Lotus Elan

Timing for Elan +2

PostPost by: Tim Dafforn » Tue Apr 26, 2005 11:37 am

Hi all,
Getting a bit confused with the ignition timing figures in the various
books I have.
What timing (approx) should I have at idle (750 rpm) on a UK '72 Elan
+2s130 big valve with Dellortos?
Thanks for any help
Cheers
Tim

--
Dr Tim Dafforn
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Edgbaston
Birmingham
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(0121) 414 5881
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PostPost by: john.p.clegg » Tue Apr 26, 2005 11:49 am

I'll second that,there are far too many advance curves in the Miles Wilkinson book,how on earth is anyone supposed to set them up without a rolling road and a bag full of bob-weights and springs???
John


Tim Dafforn <***@***.***> wrote:

Hi all,
Getting a bit confused with the ignition timing figures in the various
books I have.
What timing (approx) should I have at idle (750 rpm) on a UK '72 Elan
+2s130 big valve with Dellortos?
Thanks for any help
Cheers
Tim
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PostPost by: Tim Dafforn » Tue Apr 26, 2005 11:53 am

Its also a pain that the timing marks are in multiples of 10 degrees! On
other engines I've worked with its always been 2 degrees!. I know you
can draw up your own scale an put it on, I guess that is what I'll have
to do!
Cheers
Tim

JOHN CLEGG wrote:

I'll second that,there are far too many advance curves in the Miles Wilkinson book,how on earth is anyone supposed to set them up without a rolling road and a bag full of bob-weights and springs???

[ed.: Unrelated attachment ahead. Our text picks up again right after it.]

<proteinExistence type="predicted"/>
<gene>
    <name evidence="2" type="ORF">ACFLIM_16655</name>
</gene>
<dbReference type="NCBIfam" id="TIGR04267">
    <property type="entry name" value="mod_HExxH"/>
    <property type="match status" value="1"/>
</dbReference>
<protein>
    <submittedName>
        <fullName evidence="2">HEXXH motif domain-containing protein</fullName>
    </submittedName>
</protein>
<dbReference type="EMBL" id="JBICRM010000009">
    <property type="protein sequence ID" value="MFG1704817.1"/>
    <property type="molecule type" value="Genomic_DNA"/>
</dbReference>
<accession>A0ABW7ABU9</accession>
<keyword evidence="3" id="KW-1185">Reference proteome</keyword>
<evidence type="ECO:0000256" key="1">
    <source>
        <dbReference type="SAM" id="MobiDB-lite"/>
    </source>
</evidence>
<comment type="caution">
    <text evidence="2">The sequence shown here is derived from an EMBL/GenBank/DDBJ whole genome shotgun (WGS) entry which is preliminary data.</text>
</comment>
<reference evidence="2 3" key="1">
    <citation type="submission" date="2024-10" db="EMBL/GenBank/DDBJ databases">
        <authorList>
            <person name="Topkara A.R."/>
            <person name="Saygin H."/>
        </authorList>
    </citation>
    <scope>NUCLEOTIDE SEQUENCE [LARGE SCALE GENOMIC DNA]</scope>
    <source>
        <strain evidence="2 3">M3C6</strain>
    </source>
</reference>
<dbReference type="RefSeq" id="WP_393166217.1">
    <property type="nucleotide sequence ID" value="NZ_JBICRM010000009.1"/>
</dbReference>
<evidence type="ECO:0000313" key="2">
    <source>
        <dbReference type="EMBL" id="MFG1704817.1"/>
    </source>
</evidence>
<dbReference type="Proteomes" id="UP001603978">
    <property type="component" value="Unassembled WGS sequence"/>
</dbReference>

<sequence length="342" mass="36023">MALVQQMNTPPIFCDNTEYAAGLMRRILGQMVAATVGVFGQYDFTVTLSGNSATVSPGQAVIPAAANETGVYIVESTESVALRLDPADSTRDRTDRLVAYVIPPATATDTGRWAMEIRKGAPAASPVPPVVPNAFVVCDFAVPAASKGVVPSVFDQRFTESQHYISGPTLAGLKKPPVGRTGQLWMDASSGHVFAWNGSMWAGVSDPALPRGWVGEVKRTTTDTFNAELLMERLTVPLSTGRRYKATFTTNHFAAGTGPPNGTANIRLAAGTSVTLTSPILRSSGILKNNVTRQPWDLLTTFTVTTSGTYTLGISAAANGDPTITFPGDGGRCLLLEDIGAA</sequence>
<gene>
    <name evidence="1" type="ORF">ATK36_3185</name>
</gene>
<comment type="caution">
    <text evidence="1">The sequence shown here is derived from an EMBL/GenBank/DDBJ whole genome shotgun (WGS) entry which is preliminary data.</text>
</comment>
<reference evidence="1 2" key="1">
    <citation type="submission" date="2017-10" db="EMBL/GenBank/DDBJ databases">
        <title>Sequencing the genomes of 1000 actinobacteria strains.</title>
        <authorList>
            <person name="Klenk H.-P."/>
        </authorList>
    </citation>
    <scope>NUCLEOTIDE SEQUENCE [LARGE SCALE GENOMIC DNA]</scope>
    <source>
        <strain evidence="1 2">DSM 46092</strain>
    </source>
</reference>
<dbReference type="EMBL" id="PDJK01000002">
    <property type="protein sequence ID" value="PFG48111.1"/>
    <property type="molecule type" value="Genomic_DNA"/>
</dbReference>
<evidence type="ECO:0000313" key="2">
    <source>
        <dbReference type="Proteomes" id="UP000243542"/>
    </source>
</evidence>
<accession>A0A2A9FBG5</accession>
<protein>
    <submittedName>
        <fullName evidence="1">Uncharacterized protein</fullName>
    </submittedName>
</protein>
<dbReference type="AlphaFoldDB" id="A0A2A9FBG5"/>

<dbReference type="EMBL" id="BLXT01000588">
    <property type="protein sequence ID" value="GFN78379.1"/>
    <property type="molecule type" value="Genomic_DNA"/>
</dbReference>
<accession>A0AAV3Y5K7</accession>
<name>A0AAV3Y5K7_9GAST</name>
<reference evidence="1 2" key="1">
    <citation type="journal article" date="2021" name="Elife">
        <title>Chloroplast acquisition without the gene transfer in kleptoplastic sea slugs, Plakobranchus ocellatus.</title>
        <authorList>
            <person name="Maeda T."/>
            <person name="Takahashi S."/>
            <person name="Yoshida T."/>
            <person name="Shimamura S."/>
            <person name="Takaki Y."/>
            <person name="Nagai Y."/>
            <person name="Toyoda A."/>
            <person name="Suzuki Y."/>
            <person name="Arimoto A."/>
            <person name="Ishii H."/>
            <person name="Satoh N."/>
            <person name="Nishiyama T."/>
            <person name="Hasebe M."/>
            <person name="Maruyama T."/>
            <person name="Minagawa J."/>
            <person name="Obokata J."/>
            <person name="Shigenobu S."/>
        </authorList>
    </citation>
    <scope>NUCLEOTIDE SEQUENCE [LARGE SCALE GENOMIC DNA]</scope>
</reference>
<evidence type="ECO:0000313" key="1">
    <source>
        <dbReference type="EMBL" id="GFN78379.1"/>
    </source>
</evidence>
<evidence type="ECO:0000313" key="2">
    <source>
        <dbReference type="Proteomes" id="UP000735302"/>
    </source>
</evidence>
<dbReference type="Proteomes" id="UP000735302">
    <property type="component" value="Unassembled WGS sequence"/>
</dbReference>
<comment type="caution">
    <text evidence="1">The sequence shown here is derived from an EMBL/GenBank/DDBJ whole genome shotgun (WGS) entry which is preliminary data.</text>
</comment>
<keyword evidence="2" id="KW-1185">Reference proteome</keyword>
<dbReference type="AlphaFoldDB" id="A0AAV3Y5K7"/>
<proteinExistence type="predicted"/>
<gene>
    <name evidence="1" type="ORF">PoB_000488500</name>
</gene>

John


Tim Dafforn <***@***.***> wrote:

Hi all,
Getting a bit confused with the ignition timing figures in the various
books I have.
What timing (approx) should I have at idle (750 rpm) on a UK '72 Elan
+2s130 big valve with Dellortos?
Thanks for any help
Cheers
Tim













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--
Dr Tim Dafforn
MRC Fellow
Biosciences
University of Birmingham
Edgbaston
Birmingham
B15 2TT
(0121) 414 5881


--
Dr Tim Dafforn
MRC Fellow
Biosciences
University of Birmingham
Edgbaston
Birmingham
B15 2TT
(0121) 414 5881
Tim Dafforn
 

PostPost by: rgh0 » Tue Apr 26, 2005 12:21 pm

Basic Timing for a road going plus 2 with weber / dellorto twin cam
with standard comp ratio and cams and running reasonable octane fuel is
simple. If your trying to run on the lowest octane available or some of
the American reformulated fuels it a whole new ball game however.

Basic steps that get you close
1. Ensure you distributor is working OK and not stuffed.
2. Time for maximum total advance of 25 to 28 crankshaft degrees at
what ever revs the maximum advance occurs at. A road going twin cam
performs best in this range for max power with most fuels.
3. Check idle and if between 8 and 12 degree advance you should no
problems at low engine speeds.

However depending on which advance curve you have and the condition of
your distributor in performing close to its original curve you may want
to go further and optimise the curve for better performance, generally
the engine responds well to quicker advance curves. Also if idle settng
outside the 8 to 12 degree range with maximium advance in the 25 to 28
degree range you may have problems and wish to do more optimisation
work to avoid low speed full throttle knock or kick back when starting
if above 12 degrees or lack of low speed responsiveness if below 8
degrees.

How you optimise and what for and why depends on more detailed
information, you own skills and how much money you want to spend

regards
Rohan
In God I trust.... All others please bring data
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PostPost by: steveww » Tue Apr 26, 2005 12:28 pm

Don't relay on the timing case and pulley markings they are always out.
Buy a timing disc from Burton (or similar supplier) and find TDC with a
dial gauge.

A rough and ready way to time is to advance until "pinking" starts then